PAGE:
Scientist Trio Win Nobel Prize in Chemistry for Molecular Machines

Jean-Pierre Sauvage, J Fraser Stoddart, Bernard Feringa on Wednesday won the Nobel Prize in chemistry.

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The Royal Academy of Sciences members reveal the winners of the Nobel Prize in Chemistry, at the Royal Swedish Academy of Sciences, in Stockholm, Sweden, Wednesday, 5 October 2016. (Photo: AP)

Frenchman Jean-Pierre Sauvage, British-born J Fraser Stoddart and Dutch scientist Bernard Feringa on Wednesday won the Nobel Prize in chemistry, this year’s last science award, for developing molecular machines.

The laureates share the 8 million kronor ($930,000) prize for the "design and synthesis" of molecules with controllable movements, which can perform a task when energy is added, the Royal Swedish Academy of Sciences said.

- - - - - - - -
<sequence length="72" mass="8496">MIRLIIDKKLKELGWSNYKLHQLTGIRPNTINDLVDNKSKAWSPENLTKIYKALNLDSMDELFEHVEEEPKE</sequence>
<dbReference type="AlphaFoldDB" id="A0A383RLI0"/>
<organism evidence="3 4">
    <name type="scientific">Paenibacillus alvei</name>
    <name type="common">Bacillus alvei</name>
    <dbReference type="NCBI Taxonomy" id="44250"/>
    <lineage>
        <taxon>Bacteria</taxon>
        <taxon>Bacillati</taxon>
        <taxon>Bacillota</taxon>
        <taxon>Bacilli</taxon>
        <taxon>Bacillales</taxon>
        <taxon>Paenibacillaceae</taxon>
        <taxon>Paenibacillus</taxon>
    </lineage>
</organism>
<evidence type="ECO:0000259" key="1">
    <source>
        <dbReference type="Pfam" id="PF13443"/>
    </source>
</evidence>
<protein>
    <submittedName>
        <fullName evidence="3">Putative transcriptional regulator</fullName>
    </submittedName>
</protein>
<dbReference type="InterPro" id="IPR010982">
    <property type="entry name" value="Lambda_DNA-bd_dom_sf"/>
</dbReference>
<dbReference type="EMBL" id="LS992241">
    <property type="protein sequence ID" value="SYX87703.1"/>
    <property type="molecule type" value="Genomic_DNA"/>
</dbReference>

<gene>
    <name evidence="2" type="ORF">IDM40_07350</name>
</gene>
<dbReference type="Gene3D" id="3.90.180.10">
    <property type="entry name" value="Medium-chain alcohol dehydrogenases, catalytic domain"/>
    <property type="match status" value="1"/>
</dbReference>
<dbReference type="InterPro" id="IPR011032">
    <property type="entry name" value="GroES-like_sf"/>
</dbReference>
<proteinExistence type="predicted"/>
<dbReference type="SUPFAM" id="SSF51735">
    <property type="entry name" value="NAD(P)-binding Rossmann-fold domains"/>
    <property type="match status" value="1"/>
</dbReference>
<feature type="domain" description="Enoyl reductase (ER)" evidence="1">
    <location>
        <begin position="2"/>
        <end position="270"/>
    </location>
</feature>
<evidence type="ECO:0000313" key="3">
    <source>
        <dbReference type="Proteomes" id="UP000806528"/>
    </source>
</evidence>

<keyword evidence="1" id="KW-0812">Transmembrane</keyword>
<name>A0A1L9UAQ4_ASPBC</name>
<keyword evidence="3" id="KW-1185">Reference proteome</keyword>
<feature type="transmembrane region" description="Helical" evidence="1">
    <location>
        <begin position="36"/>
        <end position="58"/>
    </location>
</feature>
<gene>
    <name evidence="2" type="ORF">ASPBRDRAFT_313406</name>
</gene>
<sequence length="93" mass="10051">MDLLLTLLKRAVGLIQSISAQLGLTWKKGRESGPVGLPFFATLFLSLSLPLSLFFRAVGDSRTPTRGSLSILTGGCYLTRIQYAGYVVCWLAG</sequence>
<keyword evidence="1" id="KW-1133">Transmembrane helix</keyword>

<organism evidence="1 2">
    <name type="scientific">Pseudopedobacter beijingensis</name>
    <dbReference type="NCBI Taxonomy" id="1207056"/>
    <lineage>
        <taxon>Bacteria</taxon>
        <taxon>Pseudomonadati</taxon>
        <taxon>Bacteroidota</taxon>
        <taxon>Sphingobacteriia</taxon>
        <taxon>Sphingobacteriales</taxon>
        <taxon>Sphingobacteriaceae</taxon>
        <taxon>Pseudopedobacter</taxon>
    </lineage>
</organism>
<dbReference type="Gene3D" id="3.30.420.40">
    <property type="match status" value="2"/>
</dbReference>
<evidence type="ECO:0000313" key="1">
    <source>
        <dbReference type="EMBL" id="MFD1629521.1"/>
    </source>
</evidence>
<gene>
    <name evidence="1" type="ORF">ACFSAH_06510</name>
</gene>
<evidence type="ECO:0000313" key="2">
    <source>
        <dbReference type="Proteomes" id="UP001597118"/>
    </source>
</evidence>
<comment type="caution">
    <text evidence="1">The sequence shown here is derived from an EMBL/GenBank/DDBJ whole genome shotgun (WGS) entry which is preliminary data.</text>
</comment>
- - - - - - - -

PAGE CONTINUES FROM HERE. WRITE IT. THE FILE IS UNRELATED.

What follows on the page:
The academy said molecular machines “will most likely be used in the development of things such as new materials, sensors and energy storage systems.”

The medicine prize went to a Japanese biologist who discovered the process by which a cell breaks down and recycles content. The physics prize was shared by three British-born scientists for theoretical discoveries that shed light on strange states of matter.

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